Start Date

20-11-1996 12:00 AM

Description

Traditional methods of preplant herbicide application often involve a broadcast spray followed by one or more incorporation passes. Incorporation reduces the amount of crop residue on the soil surface, which can lead to increased soil loss through wind and water erosion. Incorporation also distributes the herbicide more evenly throughout the soil profile, reducing chemical concentrations in the surface mixing zone. Chemicals located within the 1-2 em mixing zone contribute to herbicide losses with surface runoff (Mickelson et al., 1983; Baker et al., 1979). Conservation tillage, as defined by leaving a minimum of 30% of the soil surface covered by crop residue after planting, allows for incorporation of herbicides while still leaving adequate residue on the surface to reduce erosion losses. Although incorporation has been shown to be extremely effective in reducing surface runoff losses of herbicides, it also is the major contributor to reduced residue cover. No-till, the extreme end of conservation tillage, uses no tillage and maximized residue cover for maximum erosion control. Unfortunately, due to surface application of herbicides, no-till often prevents the use of the more volatile and moderately adsorbed herbicides. In some cases, no-till can increase herbicide concentration and losses with runoff water when compared to conventional tillage (Mickelson et al., 1995).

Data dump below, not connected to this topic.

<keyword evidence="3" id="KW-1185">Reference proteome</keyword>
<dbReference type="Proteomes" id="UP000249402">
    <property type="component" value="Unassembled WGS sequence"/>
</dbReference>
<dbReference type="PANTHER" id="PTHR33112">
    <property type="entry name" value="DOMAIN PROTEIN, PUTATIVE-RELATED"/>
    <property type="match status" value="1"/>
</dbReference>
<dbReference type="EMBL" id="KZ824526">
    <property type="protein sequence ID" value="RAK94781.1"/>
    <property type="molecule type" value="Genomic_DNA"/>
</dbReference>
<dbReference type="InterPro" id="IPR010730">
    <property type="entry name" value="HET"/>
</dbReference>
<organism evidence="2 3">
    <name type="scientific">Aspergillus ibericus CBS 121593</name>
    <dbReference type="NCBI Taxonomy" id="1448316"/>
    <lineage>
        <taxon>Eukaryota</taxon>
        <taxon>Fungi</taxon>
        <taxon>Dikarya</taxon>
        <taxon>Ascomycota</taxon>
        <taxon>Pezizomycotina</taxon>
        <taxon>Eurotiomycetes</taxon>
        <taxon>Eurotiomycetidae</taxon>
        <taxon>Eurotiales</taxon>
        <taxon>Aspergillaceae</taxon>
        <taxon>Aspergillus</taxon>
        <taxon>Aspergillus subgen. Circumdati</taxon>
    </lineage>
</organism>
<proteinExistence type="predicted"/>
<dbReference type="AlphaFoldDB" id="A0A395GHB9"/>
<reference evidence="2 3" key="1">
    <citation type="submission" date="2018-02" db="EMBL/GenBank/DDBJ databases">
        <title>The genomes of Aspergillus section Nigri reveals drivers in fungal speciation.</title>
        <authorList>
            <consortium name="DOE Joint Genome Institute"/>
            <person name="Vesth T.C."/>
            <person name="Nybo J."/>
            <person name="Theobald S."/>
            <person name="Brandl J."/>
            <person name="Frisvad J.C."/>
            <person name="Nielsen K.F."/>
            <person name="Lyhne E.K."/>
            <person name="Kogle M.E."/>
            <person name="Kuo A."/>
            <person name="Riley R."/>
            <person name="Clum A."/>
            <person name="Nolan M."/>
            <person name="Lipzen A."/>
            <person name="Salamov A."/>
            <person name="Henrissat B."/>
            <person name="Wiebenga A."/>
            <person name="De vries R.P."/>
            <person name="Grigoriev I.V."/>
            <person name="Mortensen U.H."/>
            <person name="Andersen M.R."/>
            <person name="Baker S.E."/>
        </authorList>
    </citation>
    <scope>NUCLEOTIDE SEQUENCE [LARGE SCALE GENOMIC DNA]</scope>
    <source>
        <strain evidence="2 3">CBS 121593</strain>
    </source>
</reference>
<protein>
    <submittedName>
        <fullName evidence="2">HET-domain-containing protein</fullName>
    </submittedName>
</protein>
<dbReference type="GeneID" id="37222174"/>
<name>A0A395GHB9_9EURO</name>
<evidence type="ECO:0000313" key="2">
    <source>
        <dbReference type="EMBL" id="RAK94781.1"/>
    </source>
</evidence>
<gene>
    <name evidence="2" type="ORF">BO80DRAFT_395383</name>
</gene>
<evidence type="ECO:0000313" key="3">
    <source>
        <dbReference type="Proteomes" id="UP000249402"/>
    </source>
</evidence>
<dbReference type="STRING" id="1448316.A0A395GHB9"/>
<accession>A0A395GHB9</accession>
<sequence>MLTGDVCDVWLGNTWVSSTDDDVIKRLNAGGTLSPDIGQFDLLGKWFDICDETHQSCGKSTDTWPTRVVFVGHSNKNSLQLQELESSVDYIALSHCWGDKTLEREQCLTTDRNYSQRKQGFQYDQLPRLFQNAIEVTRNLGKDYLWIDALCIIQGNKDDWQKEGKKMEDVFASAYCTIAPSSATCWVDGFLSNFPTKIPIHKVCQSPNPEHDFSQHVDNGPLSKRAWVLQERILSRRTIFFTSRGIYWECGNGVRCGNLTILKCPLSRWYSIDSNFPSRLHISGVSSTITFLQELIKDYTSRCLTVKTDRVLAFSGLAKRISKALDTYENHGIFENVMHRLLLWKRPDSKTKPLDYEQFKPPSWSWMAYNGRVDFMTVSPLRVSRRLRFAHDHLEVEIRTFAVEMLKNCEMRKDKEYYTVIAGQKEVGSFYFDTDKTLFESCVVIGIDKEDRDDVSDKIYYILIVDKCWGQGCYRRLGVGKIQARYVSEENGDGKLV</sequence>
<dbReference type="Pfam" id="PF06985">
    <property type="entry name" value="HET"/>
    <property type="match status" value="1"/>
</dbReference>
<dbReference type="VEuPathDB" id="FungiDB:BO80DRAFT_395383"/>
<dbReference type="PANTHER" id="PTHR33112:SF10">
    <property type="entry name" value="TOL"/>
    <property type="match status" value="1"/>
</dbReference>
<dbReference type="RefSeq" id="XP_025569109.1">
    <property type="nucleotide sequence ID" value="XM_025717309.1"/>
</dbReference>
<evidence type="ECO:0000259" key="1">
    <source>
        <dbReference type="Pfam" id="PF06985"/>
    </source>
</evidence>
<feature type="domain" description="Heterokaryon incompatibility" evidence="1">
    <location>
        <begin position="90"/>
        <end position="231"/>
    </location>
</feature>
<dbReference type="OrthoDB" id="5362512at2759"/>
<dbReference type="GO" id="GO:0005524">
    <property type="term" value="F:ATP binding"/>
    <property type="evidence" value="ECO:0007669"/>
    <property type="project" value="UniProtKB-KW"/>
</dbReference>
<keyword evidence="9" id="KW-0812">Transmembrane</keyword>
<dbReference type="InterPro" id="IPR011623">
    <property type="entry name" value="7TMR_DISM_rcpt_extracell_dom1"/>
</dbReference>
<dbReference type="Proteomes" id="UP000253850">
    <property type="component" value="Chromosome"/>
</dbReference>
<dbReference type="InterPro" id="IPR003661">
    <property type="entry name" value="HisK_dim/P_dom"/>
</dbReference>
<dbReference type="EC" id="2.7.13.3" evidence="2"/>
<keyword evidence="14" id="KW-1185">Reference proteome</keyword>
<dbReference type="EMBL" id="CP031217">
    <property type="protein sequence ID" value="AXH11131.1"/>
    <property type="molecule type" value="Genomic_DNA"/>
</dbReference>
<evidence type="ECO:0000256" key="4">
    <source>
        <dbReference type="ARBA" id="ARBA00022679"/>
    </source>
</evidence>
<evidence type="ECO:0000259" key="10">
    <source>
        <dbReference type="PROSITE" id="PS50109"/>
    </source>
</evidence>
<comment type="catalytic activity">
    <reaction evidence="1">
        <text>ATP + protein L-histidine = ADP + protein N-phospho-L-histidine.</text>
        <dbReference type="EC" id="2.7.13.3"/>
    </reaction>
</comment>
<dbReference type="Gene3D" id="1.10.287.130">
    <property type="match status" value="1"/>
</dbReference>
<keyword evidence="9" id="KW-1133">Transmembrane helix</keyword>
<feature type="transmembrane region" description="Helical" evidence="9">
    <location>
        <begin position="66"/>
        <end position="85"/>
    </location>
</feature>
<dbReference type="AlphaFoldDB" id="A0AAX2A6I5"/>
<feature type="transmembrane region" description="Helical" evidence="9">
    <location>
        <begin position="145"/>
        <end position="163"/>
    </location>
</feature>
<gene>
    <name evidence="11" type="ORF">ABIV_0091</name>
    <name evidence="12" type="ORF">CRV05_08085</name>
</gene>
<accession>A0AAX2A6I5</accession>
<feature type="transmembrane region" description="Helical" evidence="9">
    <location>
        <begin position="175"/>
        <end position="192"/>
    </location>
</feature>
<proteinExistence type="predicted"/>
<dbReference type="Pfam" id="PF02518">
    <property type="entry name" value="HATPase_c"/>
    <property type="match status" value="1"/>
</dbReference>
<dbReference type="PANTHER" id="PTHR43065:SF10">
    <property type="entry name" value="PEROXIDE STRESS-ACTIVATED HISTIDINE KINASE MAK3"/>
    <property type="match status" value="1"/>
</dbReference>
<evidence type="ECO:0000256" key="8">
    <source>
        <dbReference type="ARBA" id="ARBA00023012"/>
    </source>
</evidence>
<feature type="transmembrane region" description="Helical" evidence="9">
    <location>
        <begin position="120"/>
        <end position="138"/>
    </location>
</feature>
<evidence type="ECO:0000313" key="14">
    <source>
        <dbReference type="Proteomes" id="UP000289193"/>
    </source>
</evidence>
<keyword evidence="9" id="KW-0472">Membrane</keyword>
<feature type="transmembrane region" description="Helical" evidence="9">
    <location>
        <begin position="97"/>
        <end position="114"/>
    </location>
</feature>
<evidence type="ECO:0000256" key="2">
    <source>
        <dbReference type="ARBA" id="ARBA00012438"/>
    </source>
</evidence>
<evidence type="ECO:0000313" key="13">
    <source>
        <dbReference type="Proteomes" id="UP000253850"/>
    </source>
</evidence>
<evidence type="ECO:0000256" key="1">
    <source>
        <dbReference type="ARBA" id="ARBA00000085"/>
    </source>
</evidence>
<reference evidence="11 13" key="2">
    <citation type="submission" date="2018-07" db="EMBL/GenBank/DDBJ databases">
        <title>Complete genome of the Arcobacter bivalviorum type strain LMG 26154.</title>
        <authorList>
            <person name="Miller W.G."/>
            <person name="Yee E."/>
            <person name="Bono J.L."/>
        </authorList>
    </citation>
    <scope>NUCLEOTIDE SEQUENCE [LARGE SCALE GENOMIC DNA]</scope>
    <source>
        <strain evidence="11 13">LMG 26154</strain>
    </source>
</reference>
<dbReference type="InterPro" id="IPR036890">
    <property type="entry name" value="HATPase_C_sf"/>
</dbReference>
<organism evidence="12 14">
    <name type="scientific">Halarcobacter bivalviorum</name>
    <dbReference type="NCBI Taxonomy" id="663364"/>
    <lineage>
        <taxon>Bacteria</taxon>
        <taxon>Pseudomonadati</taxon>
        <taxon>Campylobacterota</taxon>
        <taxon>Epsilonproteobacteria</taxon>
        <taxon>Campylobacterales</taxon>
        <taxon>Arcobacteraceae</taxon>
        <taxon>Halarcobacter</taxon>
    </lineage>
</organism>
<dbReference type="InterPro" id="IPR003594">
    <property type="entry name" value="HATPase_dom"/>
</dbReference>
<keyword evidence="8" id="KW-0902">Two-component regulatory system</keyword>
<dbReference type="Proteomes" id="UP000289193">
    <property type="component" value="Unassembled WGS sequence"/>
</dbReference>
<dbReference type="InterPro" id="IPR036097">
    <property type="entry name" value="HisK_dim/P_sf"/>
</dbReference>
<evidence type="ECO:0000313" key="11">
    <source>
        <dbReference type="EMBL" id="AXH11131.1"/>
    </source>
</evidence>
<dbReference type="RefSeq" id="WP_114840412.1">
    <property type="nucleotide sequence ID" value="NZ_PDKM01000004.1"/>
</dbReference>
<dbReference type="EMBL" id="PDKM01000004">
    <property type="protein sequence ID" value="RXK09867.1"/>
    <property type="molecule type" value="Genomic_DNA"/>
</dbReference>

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Nov 20th, 12:00 AM

Subsurface Application of Herbicides

Traditional methods of preplant herbicide application often involve a broadcast spray followed by one or more incorporation passes. Incorporation reduces the amount of crop residue on the soil surface, which can lead to increased soil loss through wind and water erosion. Incorporation also distributes the herbicide more evenly throughout the soil profile, reducing chemical concentrations in the surface mixing zone. Chemicals located within the 1-2 em mixing zone contribute to herbicide losses with surface runoff (Mickelson et al., 1983; Baker et al., 1979). Conservation tillage, as defined by leaving a minimum of 30% of the soil surface covered by crop residue after planting, allows for incorporation of herbicides while still leaving adequate residue on the surface to reduce erosion losses. Although incorporation has been shown to be extremely effective in reducing surface runoff losses of herbicides, it also is the major contributor to reduced residue cover. No-till, the extreme end of conservation tillage, uses no tillage and maximized residue cover for maximum erosion control. Unfortunately, due to surface application of herbicides, no-till often prevents the use of the more volatile and moderately adsorbed herbicides. In some cases, no-till can increase herbicide concentration and losses with runoff water when compared to conventional tillage (Mickelson et al., 1995).

 

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